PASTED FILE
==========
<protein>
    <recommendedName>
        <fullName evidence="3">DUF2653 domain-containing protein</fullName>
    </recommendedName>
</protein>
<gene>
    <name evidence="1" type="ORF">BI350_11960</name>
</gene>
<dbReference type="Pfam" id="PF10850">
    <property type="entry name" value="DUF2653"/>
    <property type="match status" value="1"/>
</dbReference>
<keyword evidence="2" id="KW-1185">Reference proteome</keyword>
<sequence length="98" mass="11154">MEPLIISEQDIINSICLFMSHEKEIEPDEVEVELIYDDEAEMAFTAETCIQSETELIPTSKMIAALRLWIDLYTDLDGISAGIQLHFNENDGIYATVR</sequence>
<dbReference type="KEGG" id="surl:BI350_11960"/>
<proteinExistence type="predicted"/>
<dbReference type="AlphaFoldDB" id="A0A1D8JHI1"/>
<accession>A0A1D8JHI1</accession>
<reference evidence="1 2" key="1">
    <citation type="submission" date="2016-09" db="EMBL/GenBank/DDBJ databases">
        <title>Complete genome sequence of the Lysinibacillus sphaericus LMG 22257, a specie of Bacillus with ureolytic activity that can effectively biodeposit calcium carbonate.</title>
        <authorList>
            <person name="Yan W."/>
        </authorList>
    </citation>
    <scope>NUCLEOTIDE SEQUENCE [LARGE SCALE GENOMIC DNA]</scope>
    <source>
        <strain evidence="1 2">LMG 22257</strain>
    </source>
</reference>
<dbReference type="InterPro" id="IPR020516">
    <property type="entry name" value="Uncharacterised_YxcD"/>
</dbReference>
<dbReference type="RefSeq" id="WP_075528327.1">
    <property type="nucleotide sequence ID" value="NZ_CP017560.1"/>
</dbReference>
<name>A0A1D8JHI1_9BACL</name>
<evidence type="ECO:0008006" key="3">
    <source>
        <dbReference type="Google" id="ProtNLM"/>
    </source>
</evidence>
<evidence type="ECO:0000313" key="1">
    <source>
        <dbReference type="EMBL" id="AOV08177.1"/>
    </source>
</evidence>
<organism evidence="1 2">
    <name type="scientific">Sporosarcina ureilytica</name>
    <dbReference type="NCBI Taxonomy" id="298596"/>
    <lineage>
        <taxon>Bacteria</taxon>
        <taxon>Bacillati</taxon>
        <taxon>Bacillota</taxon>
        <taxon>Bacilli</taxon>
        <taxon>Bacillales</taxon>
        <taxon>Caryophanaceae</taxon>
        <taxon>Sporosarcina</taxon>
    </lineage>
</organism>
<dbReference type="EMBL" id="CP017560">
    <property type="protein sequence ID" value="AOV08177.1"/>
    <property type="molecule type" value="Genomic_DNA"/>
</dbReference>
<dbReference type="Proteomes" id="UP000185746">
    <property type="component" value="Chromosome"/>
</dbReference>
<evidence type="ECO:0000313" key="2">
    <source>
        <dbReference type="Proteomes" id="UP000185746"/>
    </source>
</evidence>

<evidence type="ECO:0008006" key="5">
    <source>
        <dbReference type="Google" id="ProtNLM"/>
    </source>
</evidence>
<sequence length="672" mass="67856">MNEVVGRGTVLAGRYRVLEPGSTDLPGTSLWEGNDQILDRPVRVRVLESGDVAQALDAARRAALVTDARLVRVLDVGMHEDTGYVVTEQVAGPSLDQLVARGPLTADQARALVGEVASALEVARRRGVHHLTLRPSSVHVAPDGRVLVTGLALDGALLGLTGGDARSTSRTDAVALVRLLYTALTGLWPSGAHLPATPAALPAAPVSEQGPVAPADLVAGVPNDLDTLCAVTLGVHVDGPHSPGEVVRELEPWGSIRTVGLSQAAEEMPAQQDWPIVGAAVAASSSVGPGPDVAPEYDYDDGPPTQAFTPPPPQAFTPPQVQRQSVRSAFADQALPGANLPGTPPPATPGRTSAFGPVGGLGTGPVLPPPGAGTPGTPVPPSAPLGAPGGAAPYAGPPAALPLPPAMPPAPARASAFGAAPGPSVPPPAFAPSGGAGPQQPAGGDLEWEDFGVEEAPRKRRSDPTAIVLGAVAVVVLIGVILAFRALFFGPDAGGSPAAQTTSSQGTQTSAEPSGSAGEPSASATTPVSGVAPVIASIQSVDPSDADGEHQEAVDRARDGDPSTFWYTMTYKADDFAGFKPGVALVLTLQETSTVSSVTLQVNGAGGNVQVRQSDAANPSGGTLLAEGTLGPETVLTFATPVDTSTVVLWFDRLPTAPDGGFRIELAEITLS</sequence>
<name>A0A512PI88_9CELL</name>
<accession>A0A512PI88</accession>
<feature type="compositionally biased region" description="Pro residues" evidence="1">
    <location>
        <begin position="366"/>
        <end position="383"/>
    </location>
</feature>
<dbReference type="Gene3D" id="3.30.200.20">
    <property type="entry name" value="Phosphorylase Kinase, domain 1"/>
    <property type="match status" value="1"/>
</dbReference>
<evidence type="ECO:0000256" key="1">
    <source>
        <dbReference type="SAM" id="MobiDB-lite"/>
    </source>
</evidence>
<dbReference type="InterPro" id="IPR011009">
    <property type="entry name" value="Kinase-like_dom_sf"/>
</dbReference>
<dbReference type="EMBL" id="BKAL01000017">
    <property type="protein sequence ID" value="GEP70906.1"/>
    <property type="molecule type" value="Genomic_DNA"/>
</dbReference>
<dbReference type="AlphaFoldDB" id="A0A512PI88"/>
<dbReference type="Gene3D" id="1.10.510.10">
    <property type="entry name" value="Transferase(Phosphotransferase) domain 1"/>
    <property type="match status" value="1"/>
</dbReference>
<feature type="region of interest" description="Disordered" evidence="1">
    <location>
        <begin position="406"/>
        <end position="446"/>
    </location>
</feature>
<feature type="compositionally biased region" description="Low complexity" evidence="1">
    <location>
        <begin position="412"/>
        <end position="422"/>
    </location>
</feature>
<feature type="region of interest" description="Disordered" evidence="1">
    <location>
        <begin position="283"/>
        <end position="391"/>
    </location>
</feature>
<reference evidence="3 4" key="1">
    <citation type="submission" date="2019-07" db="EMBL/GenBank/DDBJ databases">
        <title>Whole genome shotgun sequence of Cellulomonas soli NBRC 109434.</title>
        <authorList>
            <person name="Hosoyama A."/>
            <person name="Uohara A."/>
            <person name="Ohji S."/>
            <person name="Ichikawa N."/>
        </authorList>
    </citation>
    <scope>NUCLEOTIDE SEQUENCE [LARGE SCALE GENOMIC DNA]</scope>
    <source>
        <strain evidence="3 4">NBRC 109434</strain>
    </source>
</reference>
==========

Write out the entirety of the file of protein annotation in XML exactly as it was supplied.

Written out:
<protein>
    <recommendedName>
        <fullName evidence="3">DUF2653 domain-containing protein</fullName>
    </recommendedName>
</protein>
<gene>
    <name evidence="1" type="ORF">BI350_11960</name>
</gene>
<dbReference type="Pfam" id="PF10850">
    <property type="entry name" value="DUF2653"/>
    <property type="match status" value="1"/>
</dbReference>
<keyword evidence="2" id="KW-1185">Reference proteome</keyword>
<sequence length="98" mass="11154">MEPLIISEQDIINSICLFMSHEKEIEPDEVEVELIYDDEAEMAFTAETCIQSETELIPTSKMIAALRLWIDLYTDLDGISAGIQLHFNENDGIYATVR</sequence>
<dbReference type="KEGG" id="surl:BI350_11960"/>
<proteinExistence type="predicted"/>
<dbReference type="AlphaFoldDB" id="A0A1D8JHI1"/>
<accession>A0A1D8JHI1</accession>
<reference evidence="1 2" key="1">
    <citation type="submission" date="2016-09" db="EMBL/GenBank/DDBJ databases">
        <title>Complete genome sequence of the Lysinibacillus sphaericus LMG 22257, a specie of Bacillus with ureolytic activity that can effectively biodeposit calcium carbonate.</title>
        <authorList>
            <person name="Yan W."/>
        </authorList>
    </citation>
    <scope>NUCLEOTIDE SEQUENCE [LARGE SCALE GENOMIC DNA]</scope>
    <source>
        <strain evidence="1 2">LMG 22257</strain>
    </source>
</reference>
<dbReference type="InterPro" id="IPR020516">
    <property type="entry name" value="Uncharacterised_YxcD"/>
</dbReference>
<dbReference type="RefSeq" id="WP_075528327.1">
    <property type="nucleotide sequence ID" value="NZ_CP017560.1"/>
</dbReference>
<name>A0A1D8JHI1_9BACL</name>
<evidence type="ECO:0008006" key="3">
    <source>
        <dbReference type="Google" id="ProtNLM"/>
    </source>
</evidence>
<evidence type="ECO:0000313" key="1">
    <source>
        <dbReference type="EMBL" id="AOV08177.1"/>
    </source>
</evidence>
<organism evidence="1 2">
    <name type="scientific">Sporosarcina ureilytica</name>
    <dbReference type="NCBI Taxonomy" id="298596"/>
    <lineage>
        <taxon>Bacteria</taxon>
        <taxon>Bacillati</taxon>
        <taxon>Bacillota</taxon>
        <taxon>Bacilli</taxon>
        <taxon>Bacillales</taxon>
        <taxon>Caryophanaceae</taxon>
        <taxon>Sporosarcina</taxon>
    </lineage>
</organism>
<dbReference type="EMBL" id="CP017560">
    <property type="protein sequence ID" value="AOV08177.1"/>
    <property type="molecule type" value="Genomic_DNA"/>
</dbReference>
<dbReference type="Proteomes" id="UP000185746">
    <property type="component" value="Chromosome"/>
</dbReference>
<evidence type="ECO:0000313" key="2">
    <source>
        <dbReference type="Proteomes" id="UP000185746"/>
    </source>
</evidence>

<evidence type="ECO:0008006" key="5">
    <source>
        <dbReference type="Google" id="ProtNLM"/>
    </source>
</evidence>
<sequence length="672" mass="67856">MNEVVGRGTVLAGRYRVLEPGSTDLPGTSLWEGNDQILDRPVRVRVLESGDVAQALDAARRAALVTDARLVRVLDVGMHEDTGYVVTEQVAGPSLDQLVARGPLTADQARALVGEVASALEVARRRGVHHLTLRPSSVHVAPDGRVLVTGLALDGALLGLTGGDARSTSRTDAVALVRLLYTALTGLWPSGAHLPATPAALPAAPVSEQGPVAPADLVAGVPNDLDTLCAVTLGVHVDGPHSPGEVVRELEPWGSIRTVGLSQAAEEMPAQQDWPIVGAAVAASSSVGPGPDVAPEYDYDDGPPTQAFTPPPPQAFTPPQVQRQSVRSAFADQALPGANLPGTPPPATPGRTSAFGPVGGLGTGPVLPPPGAGTPGTPVPPSAPLGAPGGAAPYAGPPAALPLPPAMPPAPARASAFGAAPGPSVPPPAFAPSGGAGPQQPAGGDLEWEDFGVEEAPRKRRSDPTAIVLGAVAVVVLIGVILAFRALFFGPDAGGSPAAQTTSSQGTQTSAEPSGSAGEPSASATTPVSGVAPVIASIQSVDPSDADGEHQEAVDRARDGDPSTFWYTMTYKADDFAGFKPGVALVLTLQETSTVSSVTLQVNGAGGNVQVRQSDAANPSGGTLLAEGTLGPETVLTFATPVDTSTVVLWFDRLPTAPDGGFRIELAEITLS</sequence>
<name>A0A512PI88_9CELL</name>
<accession>A0A512PI88</accession>
<feature type="compositionally biased region" description="Pro residues" evidence="1">
    <location>
        <begin position="366"/>
        <end position="383"/>
    </location>
</feature>
<dbReference type="Gene3D" id="3.30.200.20">
    <property type="entry name" value="Phosphorylase Kinase, domain 1"/>
    <property type="match status" value="1"/>
</dbReference>
<evidence type="ECO:0000256" key="1">
    <source>
        <dbReference type="SAM" id="MobiDB-lite"/>
    </source>
</evidence>
<dbReference type="InterPro" id="IPR011009">
    <property type="entry name" value="Kinase-like_dom_sf"/>
</dbReference>
<dbReference type="EMBL" id="BKAL01000017">
    <property type="protein sequence ID" value="GEP70906.1"/>
    <property type="molecule type" value="Genomic_DNA"/>
</dbReference>
<dbReference type="AlphaFoldDB" id="A0A512PI88"/>
<dbReference type="Gene3D" id="1.10.510.10">
    <property type="entry name" value="Transferase(Phosphotransferase) domain 1"/>
    <property type="match status" value="1"/>
</dbReference>
<feature type="region of interest" description="Disordered" evidence="1">
    <location>
        <begin position="406"/>
        <end position="446"/>
    </location>
</feature>
<feature type="compositionally biased region" description="Low complexity" evidence="1">
    <location>
        <begin position="412"/>
        <end position="422"/>
    </location>
</feature>
<feature type="region of interest" description="Disordered" evidence="1">
    <location>
        <begin position="283"/>
        <end position="391"/>
    </location>
</feature>
<reference evidence="3 4" key="1">
    <citation type="submission" date="2019-07" db="EMBL/GenBank/DDBJ databases">
        <title>Whole genome shotgun sequence of Cellulomonas soli NBRC 109434.</title>
        <authorList>
            <person name="Hosoyama A."/>
            <person name="Uohara A."/>
            <person name="Ohji S."/>
            <person name="Ichikawa N."/>
        </authorList>
    </citation>
    <scope>NUCLEOTIDE SEQUENCE [LARGE SCALE GENOMIC DNA]</scope>
    <source>
        <strain evidence="3 4">NBRC 109434</strain>
    </source>
</reference>